In Hess’ day-to-day business operations, we rely on suppliers and contractors to provide key goods and services and perform essential tasks. These companies are critical to our success and our ability to maximize the efficiency of operations while minimizing operational risks. In 2019, we purchased approximately $3.7 billion in commercial goods and services from approximately 3,000 suppliers, whose workhours comprised more than 70% of our total workforce hours.
We work collaboratively with our suppliers to improve performance and create shared value. We jointly review processes, procedures and data with many suppliers to help drive the right actions and foster continuous improvement. For example, we continue to work with suppliers to implement Lean principles across our assets. Through Lean, we are finding new ways to integrate our efforts to create win–win solutions that eliminate waste and improve efficiencies. As part of that effort, we work with suppliers to develop standardized approaches – including standardized work instructions and material requirements – with the objective of improving work efficiency and quality.
While this section describes our general approach to engagement with our suppliers, these practices may differ in certain instances, if necessary, to comply with applicable local laws and requirements or if otherwise appropriate.
We continue to enhance our capabilities to understand the market and strategically manage our suppliers with cross-functional teams that work collaboratively to reach safety, quality, delivery and cost targets. Using this approach, our Category Management team members – together with critical organizational functions such as operations, engineering and finance – work to create efficiencies while also building long term, strategic relationships with key suppliers.
Our Procurement Policy specifies who should participate in the evaluation of tenders, management of contracts and ongoing procurement of goods and services. It also includes code of ethics and conflict of interest guidelines and states that employees who violate the Procurement Policy are subject to disciplinary actions. A central goal of our supply chain management system, including our Procurement Policy, is to help ensure that suppliers understand and abide by our high ethical, safety and other performance standards, while helping us avoid unexpected commitments and leverage our spend more effectively.
Hess follows a standardized approach to evaluate and measure the performance of key potential and current suppliers on the basis of total value, including safety, quality, delivery and cost. We have a centralized global system in place that houses contract templates and other key materials and manages the procurement process. We also use a central global electronic sourcing system to collect bids and evaluate suppliers. This system supports the efficient creation of online Requests for Proposals and encourages the use of best practices.
We employ a systematic prequalification and selection process to help ensure we are working with qualified and safe suppliers. Prospective suppliers are given a scope of work and environment, health and safety (EHS) expectations during the sourcing phase. Where appropriate, potential suppliers – as determined by a risk-based decision matrix – undergo a risk review; an anti-bribery, anti-corruption and legal compliance review; and a review of EHS performance and programs. In addition, our procurement staff reviews, where appropriate, the potential suppliers’ insurance, tax and quality information. If discrepancies with our applicable requirements arise, the relevant function within Hess conducts an additional review and develops mitigation plans, as needed.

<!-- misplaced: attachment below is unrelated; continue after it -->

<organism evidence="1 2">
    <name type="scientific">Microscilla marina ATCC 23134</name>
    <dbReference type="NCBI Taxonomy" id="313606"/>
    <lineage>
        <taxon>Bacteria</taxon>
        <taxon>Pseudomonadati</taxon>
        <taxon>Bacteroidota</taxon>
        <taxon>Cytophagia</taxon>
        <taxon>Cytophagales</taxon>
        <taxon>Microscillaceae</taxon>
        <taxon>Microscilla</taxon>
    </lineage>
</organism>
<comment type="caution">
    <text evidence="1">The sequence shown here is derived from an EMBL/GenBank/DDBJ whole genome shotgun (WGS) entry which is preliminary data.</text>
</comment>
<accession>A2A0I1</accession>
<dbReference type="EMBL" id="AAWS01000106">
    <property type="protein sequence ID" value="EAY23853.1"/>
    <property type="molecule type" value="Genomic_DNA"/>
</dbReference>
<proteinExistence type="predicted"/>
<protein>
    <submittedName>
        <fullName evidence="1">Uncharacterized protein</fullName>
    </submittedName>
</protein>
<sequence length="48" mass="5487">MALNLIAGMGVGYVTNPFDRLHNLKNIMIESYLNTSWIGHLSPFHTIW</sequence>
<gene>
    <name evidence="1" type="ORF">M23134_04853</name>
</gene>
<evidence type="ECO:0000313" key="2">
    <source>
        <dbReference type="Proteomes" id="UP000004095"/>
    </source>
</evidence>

Contracts that involve higher risk, due to factors such as the number of workhours or the scope of work, are subject to an EHS review during the procurement process that covers training qualifications, safety programs and performance, environmental management systems and measurement, and emergency preparedness and response, among other topics. As one part of the EHS review, we use recognized industry prequalification systems for our areas of operation in the U.S. and Europe. In Malaysia, we use a standardized process with a questionnaire based on the 14 HOMS elements.
Potential suppliers receive a grade based on this review, and where the grade does not meet our requirements, the supplier must develop an improvement plan before they can contract with Hess. Should an operational situation occur (such as an emergency) that requires the use of a supplier that has not completed the prequalification process or that has received an unsatisfactory grade, the asset vice president or director must approve the use of the supplier, and asset management must provide increased oversight.
At our operated assets, we perform periodic assessments of suppliers and help them develop improvement plans, if we find any gaps in their EHS processes or performance.
We are working to improve how we integrate and collaborate with our supplier base, so that we can plan more effectively, sense and respond more quickly to performance issues and eliminate waste and inefficiency across the value chain. For example, we have been utilizing Hess 360, a collaboration and visibility platform that integrates multiple systems, helping to reduce inefficiency through interconnected work flows and enabling proactive and integrated discussions with our key suppliers about performance gaps and innovation opportunities.
Supply Chain Transparency and Compliance